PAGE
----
What happens during a US government shutdown
|Date | 19-01-2018 - 05:02 PM||Article Type | Stock Markets||Region | United States|
- President Donald Trump and Republican leaders in Congress are racing to meet a midnight Friday deadline to pass a short-term spending bill to keep the U.S. government open
- Employees in all three branches of government are vulnerable to furlough, or temporary unpaid leave
- The last government shutdown in October 2013 lasted more than two weeks and more than 800,000 federal employees were furloughed
The US Capitol on January 18, 2018 as Congress continues to wrestle to pass a spending bill.
President Donald Trump and Republican leaders in Congress are racing to meet a midnight Friday deadline to pass a short-term spending bill to keep the U.S. government open and prevent agencies from shutting down.
During government shutdowns, employees in all three branches of government are vulnerable to furlough, or temporary unpaid leave. Other "essential" workers, including those dealing with public safety and national security, continue working, some with and others without pay.
After previous government shutdowns, Congress passed measures to ensure that essential and nonessential employees received retroactive pay.
The last government shutdown in October 2013 lasted more than two weeks and more than 800,000 federal employees were furloughed. Here is a sampling of what happened, based on previous Reuters reports and government sources:
National parks closed and overnight visitors were given two days to depart, resulting in a loss of 750,000 daily visitors, according to the nonprofit National Parks Conservation Association. The National Park Service estimated that the shutdown resulted in $500 million in lost visitor spending in areas surrounding parks and the Smithsonian museums.
WASHINGTON TOURIST SIGHTS:
Popular tourist destinations such as the Smithsonian closed, with barricades going up at the Lincoln Memorial, the Library of Congress and the National Archives. The National Zoo closed to visitors and its popular "Panda Cam" went dark shortly after the birth of a much-watched cub.
The Internal Revenue Service furloughed 90 percent of its staff, according the liberal Center for American Progress. About $4 billion in tax refunds were delayed as a result, according to the Office of Management and Budget, or OMB.
Deliveries continued as usual because the U.S. Postal Service receives no tax dollars for day-to-day operations and relies on income from stamps and other fees.
Air and rail travelers did not feel a big impact because security officers and air traffic controllers remained at work.Passport processing continued with some delays, as operations are funded by both fees and money appropriated by Congress.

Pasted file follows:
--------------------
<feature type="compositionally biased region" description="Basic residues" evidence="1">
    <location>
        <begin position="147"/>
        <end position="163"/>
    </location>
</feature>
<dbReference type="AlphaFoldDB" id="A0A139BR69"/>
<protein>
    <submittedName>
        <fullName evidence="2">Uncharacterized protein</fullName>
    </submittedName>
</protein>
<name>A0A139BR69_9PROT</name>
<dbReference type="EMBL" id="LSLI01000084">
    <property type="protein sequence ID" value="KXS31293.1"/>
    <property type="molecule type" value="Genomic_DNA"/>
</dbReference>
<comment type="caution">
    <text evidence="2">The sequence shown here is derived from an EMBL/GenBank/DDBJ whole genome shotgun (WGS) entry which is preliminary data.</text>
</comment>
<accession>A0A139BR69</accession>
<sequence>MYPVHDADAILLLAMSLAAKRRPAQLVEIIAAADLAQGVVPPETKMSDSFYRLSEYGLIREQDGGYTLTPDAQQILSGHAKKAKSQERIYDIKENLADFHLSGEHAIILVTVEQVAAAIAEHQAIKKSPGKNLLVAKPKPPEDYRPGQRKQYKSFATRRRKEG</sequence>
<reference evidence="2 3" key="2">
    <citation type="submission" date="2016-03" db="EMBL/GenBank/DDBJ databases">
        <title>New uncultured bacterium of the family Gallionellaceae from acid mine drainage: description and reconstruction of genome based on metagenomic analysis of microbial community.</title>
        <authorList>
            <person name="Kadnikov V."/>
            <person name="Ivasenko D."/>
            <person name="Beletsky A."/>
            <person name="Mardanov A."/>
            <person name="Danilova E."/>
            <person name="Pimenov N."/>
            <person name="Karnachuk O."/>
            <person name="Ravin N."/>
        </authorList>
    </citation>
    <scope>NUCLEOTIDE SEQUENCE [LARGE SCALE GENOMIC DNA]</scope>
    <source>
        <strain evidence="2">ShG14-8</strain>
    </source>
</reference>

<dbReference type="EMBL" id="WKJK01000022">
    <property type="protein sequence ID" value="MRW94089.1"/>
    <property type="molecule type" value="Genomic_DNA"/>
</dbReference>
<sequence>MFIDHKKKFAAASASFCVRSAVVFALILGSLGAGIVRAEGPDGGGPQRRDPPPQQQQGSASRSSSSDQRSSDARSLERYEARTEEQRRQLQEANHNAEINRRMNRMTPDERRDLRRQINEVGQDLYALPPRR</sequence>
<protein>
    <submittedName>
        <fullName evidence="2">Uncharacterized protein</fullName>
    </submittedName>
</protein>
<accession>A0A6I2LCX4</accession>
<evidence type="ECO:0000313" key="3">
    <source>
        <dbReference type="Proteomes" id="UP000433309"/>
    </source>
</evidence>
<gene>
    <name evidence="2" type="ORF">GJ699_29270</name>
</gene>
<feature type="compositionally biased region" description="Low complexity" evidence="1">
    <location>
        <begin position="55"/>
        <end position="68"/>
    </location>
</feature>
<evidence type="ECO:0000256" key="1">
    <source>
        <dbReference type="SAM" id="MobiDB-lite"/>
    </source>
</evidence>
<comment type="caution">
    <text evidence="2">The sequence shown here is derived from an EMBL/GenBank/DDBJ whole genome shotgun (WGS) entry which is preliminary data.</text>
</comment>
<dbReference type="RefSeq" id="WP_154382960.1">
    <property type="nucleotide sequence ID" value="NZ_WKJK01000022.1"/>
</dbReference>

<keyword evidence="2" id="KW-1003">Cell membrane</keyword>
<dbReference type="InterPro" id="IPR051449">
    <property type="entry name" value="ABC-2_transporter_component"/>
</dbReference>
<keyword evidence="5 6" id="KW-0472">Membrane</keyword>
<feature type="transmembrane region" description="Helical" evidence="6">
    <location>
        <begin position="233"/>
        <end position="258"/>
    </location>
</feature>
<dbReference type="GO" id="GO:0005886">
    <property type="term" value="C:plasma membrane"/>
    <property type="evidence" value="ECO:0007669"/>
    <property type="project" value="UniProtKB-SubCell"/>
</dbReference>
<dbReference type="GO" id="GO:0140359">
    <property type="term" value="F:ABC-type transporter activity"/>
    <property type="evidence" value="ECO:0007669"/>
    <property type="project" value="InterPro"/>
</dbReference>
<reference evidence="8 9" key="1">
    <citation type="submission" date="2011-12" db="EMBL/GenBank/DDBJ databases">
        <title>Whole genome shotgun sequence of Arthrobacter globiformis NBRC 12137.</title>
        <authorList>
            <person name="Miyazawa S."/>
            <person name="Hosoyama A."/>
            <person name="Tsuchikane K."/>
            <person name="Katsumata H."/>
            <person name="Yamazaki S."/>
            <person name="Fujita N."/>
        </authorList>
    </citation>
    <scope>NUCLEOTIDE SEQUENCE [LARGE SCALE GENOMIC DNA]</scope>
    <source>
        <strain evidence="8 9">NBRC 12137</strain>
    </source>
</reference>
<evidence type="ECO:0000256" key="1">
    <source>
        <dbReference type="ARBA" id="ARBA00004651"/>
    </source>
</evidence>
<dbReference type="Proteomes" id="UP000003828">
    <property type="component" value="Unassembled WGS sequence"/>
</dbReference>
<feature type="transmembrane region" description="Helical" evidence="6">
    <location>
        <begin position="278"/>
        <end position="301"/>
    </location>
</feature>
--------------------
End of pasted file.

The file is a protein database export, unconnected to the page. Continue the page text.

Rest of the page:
Federal courts, including the Supreme Court, remained open. The Administrative Office of the U.S. Courts has said federal courts could continue to operate normally for about three weeks without additional funding.
Sign-ups for the newly created Obamacare health insurance exchanges began as scheduled. The Medicare health insurance program for the elderly also continued largely without disruption. A program at the U.S. Centers for Disease Control and Prevention to track flu outbreaks was temporarily halted. Hundreds of patients could not enroll in National Institutes of Health clinical trials, according to the OMB.
Six Head Start programs operating in Alabama,Connecticut, Florida, Georgia, Mississippi and South Carolina serving about 6,300 children shut for nine days before reopening with money provided by philanthropists, according to the OMB.
Social Security and disability checks were issued with no change in payment dates and field offices remained open but offered limited services. There were delays in the review process for new applicants.
All military personnel continued on normal duty status but about half of the Defense Department's 800,000 civilian employees were placed on unpaid leave. Nearly all were recalled one week into the shutdown after the Defense Department implemented the Pay Our Military Act, which had recently been passed by Congress.
The processing of mortgages and other loans was delayed when lenders could not access government services such as income and Social Security number verification. The Small Business Administration was unable to process about 700 applications for $140 million in loans until the shutdown ended, according to the Congressional Budget Office.
Department of Veterans Affairs services continued, including the operation of VA hospitals.
Department of Agriculture meat inspectors stayed on the job. Agricultural statistical reports ceased publication. The USDA's website went dark and linked to a page explaining the shutdown.